Major changes need to be made in the way dementia services are planned and commissioned in Wales. That's according to a report from the Care and Social Service Inspectorate Wales. It found 'significant gaps' in what are called early intervention services. Carole Green reports.
Alzheimer's Society in Wales says there needs to be a 'step change' in the way dementia services are commissioned in Wales. Sue Phelps, the charity's director, says preventative services can be a "lifeline" for people with dementia and their carers.
– Sue Phelps, director Alzheimer's Society in Wales
This review is a wake-up call. It has long been recognised that health and social care must be better integrated, but recognition is one thing and delivering much needed change is another.
We work closely with local authorities and health boards and understand the pressures they are under financially, but we need to make sure money spent on services for people with dementia is used effectively. We must ensure there is enough funding in the system to allow us to protect the most vulnerable.
The CSSIW review into dementia care took place between July 2013 and January this year. As part of the review, the inspectorate visited five local authorities to look at how well services for people with dementia and their carers was being commissioned.
The report found:
- significant gaps in the planning and provision of prevention and early intervention services
- the commissioning of preventative services from the third sector is ad hoc
- a need for greater focus on the quality of care and people's quality of life when monitoring service contracts.
By 2021, the number of people with dementia across Wales is projected to increase by 31% and by as much as 44% in some rural areas.
Local authorities and health boards must increase the pace at which they are transforming services to deliver integrated models of care that will effectively support people with dementia and their carers.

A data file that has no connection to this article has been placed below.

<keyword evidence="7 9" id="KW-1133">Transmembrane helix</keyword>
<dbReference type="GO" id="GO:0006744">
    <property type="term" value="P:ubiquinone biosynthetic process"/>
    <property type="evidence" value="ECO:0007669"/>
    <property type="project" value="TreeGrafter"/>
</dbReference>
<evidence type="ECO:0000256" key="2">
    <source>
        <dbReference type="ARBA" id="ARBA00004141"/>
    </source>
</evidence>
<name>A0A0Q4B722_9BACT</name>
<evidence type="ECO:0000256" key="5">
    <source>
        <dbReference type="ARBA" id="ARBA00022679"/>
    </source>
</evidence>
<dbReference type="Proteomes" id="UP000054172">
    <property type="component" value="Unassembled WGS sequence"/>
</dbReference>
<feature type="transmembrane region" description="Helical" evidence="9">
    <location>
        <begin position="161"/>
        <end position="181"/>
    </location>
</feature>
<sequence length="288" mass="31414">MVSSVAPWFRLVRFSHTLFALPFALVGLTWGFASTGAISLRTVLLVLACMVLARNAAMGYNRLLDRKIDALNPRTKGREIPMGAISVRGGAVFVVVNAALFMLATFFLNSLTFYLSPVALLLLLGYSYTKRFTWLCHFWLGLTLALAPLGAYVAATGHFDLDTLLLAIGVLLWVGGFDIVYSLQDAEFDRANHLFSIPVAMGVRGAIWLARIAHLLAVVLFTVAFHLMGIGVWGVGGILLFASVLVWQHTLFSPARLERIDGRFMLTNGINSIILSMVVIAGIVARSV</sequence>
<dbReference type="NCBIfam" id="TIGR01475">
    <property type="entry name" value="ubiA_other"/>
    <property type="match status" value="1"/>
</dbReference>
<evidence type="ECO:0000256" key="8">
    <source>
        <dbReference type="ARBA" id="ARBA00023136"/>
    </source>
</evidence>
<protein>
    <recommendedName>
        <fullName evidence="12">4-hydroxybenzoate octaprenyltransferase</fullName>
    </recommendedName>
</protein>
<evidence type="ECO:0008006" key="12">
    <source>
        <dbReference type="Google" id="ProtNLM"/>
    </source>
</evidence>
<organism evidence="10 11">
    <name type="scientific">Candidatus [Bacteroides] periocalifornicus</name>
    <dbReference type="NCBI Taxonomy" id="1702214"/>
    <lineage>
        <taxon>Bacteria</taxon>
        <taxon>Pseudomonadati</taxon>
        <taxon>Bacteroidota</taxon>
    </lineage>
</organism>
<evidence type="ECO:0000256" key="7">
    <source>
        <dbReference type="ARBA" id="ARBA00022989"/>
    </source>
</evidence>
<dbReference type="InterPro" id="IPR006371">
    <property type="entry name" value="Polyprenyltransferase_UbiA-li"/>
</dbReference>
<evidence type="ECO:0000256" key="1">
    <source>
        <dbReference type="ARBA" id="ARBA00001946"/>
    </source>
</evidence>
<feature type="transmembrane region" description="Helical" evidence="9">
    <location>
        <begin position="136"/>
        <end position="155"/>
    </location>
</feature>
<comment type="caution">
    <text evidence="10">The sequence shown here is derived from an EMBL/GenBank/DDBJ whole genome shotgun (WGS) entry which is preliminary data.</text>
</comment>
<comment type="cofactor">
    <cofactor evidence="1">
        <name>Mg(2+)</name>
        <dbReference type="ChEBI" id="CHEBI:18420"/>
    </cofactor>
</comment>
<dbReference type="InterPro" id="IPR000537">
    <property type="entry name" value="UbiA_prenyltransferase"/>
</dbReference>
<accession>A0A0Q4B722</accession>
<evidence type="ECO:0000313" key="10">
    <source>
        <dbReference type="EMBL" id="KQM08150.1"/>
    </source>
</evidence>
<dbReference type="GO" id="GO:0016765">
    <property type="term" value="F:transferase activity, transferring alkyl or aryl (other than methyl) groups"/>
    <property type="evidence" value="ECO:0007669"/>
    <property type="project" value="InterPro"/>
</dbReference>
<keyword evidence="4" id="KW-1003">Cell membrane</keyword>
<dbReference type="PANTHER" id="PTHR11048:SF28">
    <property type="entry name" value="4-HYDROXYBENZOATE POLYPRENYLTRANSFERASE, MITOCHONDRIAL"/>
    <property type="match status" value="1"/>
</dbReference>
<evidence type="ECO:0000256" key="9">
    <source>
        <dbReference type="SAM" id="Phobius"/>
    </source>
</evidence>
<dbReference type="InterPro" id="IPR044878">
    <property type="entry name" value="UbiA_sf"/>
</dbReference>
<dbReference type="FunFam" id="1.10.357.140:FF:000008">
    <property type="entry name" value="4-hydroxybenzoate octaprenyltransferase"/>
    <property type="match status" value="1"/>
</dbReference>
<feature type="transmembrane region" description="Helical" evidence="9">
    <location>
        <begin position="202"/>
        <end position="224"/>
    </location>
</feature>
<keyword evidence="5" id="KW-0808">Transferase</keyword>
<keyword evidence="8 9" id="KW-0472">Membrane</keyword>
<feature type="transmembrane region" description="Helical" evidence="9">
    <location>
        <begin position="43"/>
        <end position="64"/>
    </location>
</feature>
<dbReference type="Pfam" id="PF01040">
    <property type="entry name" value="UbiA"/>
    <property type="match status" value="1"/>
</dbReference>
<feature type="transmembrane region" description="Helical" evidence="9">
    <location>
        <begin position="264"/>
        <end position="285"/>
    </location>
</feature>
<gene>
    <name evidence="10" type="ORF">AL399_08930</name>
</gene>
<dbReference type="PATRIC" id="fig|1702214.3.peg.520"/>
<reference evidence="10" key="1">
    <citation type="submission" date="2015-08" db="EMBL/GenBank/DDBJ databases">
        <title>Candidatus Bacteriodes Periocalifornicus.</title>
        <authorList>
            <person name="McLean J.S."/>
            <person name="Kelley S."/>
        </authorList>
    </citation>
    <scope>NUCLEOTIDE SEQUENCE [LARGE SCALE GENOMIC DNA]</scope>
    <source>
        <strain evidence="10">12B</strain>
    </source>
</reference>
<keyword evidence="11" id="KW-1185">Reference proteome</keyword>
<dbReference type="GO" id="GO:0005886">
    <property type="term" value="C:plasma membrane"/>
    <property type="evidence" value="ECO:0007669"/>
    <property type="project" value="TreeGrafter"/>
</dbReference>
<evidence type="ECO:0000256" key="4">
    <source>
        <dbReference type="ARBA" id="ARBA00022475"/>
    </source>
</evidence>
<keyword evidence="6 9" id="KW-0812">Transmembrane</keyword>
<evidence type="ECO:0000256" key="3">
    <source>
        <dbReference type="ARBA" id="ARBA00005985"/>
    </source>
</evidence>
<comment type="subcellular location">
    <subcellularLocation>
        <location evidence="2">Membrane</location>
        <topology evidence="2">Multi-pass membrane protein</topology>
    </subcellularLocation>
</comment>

– Imelda Richardson, CSSIW Chief Inspector
The report identifies that the current arrangements for commissioning services are not sustainable in the face of projected future demands and financial pressures.
Major changes need to be made in the way dementia services are planned and commissioned in Wales, according to a report from the Care and Social Service Inspectorate Wales (CSSIW).
The report found that there are 'significant gaps' in the planning and provision of early intervention services and there is a need for 'greater focus' on the quality of care provided by local authorities and health boards.
Carmarthenshire County Council says that the order to remove Hafan Tywi care home's registration was made last Thursday at Llanelli Magistrates Court.
– Catherine Poulter, Carmarthenshire County Council
Alternative care homes have been identified for all the people living there. Some residents have already moved out and others will be moving today. It is a difficult time for residents, relatives and staff. The home has remained open over the Easter Bank Holiday and the local authority has put in staff to support the home. The commitment of the care home’s own staff is such that they have come into work despite the difficult circumstances. The county council had put in a lot of support for this care home. We regret that it was not possible to keep it open.
Care and Social Services Inspectorate Wales (CSSIW) says that staff at Hafan Tywi care home weren't paid at the end of last month - but praised them for continuing to provide care for residents.
The watchdog says there was no guarantee staff would be paid properly, so it wasn't "sustainable" for the home to stay open.
– Care and Social Services Inspectorate Wales statement
The urgent closure of Hafan Twyi was triggered by a number of concerns over the financial viability of the home, which reached a crisis point when staff were not paid at the end of March. In these circumstances CSSIW had to take legal advice and legal action on 5 April resulting in the closure of the home, to ensure the service users could be properly cared for. There were no tenable management arrangements in place locally and nobody to be properly accountable for the continued safety and welfare of service users.
A private care home in Carmarthenshire has been forced to shut. Hafan Tywi in Ferryside closed after Care and Social Services Inspectorate Wales voiced concerns about the financial viability of the home.